Multiple sclerosis and anti-phospholipid syndrome - One or two diseases?

Anat Achiron*, Mathilda Mandel, Yehuda Shoenfeld

*Corresponding author for this work

Research output: Contribution to journalShort surveypeer-review


Multiple sclerosis is an autoimmune central nervous system disease that affects young adults and causes inflammation, demyelination and axonal loss. Within the common relapsing-remitting course of the disease patients develop various neurological symptoms that lead to significant disability overtime. The anti-phospholipid syndrome, similarly to multiple sclerosis, appears in young adults and is characterized by thromboembolic events and pregnancy complications. The overlay between these two diseases and the ability to correctly diagnose or differentiate between them is sometimes difficult. The current review approaches this problem and discusses whether multiple sclerosis and anti-phospholipid syndrome are actually one or two diseases.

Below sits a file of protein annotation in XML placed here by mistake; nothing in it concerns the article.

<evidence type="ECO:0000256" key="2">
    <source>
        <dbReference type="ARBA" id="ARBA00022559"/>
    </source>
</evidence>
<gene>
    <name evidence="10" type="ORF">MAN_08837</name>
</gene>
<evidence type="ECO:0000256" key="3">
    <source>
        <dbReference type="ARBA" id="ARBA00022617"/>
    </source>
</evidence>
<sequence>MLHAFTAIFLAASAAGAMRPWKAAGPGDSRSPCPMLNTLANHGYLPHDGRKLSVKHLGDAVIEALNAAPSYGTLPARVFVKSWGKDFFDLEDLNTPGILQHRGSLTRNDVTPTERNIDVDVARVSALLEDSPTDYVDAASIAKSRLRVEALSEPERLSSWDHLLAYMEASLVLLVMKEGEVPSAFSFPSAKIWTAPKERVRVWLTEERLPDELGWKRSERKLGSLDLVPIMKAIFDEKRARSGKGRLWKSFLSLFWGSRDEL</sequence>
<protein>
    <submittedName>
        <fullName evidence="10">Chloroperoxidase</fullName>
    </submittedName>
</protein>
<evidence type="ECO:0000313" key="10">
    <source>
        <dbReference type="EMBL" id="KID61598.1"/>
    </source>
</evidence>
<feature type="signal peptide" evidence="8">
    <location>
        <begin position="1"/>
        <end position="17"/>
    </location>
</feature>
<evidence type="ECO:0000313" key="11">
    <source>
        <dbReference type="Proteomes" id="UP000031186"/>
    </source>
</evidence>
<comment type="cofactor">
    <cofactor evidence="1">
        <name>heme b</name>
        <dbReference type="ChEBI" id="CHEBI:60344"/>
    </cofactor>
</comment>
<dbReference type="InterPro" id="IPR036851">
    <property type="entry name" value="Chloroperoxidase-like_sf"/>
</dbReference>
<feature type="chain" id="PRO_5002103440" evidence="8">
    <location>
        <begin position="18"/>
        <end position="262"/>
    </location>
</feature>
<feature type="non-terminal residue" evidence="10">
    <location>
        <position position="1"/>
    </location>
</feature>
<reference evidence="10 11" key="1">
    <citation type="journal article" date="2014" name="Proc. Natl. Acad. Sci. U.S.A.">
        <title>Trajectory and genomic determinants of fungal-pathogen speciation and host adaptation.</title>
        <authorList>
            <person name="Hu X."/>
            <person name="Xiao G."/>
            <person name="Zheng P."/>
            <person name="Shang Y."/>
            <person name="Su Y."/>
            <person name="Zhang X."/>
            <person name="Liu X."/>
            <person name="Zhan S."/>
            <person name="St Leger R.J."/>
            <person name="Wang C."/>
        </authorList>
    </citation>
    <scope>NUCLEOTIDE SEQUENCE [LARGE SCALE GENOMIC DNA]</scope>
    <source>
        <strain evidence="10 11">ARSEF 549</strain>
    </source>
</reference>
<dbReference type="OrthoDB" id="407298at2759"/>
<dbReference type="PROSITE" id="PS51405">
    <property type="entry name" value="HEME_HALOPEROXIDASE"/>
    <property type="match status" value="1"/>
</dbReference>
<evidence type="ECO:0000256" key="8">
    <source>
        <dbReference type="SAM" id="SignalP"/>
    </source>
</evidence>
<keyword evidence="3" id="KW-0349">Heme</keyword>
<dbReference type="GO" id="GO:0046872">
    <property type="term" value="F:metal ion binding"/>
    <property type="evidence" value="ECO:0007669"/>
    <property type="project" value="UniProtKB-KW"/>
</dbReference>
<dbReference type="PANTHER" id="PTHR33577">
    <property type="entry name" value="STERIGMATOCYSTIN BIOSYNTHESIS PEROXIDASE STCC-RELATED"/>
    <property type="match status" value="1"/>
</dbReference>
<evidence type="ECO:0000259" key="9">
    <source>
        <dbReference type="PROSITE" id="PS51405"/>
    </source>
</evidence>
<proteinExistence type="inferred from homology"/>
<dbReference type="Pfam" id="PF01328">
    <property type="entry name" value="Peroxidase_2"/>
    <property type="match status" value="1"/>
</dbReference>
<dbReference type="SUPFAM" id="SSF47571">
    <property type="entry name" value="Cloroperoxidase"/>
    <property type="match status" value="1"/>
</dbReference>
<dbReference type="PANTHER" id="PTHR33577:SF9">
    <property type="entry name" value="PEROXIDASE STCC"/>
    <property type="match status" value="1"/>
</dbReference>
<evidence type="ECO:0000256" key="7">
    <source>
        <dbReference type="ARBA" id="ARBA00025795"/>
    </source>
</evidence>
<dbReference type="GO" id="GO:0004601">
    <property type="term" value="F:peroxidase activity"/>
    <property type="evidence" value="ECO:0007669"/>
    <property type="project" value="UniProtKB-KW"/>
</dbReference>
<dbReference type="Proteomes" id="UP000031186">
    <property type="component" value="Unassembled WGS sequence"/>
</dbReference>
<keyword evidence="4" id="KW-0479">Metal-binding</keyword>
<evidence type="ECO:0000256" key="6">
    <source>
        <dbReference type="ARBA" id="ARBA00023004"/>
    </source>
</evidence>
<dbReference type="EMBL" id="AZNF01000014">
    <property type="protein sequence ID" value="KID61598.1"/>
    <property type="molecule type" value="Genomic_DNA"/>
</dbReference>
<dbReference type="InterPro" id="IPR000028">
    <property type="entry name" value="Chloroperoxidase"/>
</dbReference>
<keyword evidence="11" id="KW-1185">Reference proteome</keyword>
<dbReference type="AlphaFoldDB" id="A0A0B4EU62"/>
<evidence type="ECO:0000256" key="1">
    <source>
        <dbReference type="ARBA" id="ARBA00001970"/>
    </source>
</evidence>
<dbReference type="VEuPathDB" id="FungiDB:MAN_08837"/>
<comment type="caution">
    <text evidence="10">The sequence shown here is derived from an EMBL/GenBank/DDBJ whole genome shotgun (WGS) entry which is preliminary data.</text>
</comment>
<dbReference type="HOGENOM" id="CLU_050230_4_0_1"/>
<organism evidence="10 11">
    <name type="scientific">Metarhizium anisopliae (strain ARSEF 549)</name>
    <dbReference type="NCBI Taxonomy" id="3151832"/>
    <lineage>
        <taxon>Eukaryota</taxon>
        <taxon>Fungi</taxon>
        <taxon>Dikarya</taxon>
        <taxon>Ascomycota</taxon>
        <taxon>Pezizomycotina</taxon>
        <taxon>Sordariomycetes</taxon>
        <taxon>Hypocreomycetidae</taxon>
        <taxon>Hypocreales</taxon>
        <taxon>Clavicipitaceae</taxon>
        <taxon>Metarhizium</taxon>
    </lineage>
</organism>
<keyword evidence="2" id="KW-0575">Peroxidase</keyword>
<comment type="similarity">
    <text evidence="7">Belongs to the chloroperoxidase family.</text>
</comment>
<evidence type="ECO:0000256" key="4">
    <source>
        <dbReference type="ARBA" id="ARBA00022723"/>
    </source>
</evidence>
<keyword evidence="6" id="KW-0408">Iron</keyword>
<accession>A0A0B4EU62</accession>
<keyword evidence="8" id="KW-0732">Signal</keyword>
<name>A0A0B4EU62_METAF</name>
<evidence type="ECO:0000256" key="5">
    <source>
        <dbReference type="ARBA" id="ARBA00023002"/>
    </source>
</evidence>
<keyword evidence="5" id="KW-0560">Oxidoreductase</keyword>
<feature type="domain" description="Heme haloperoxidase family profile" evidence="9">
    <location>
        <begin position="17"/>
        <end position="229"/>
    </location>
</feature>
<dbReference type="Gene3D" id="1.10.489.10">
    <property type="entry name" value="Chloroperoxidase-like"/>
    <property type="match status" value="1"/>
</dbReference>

Original languageEnglish
Pages (from-to)724-726
Number of pages3
Issue number10
StatePublished - Oct 2004


  • Anti-cardiolopin antibodies
  • Antiphospholipid syndrome
  • Lupus anticoagulant
  • Multiple sclerosis


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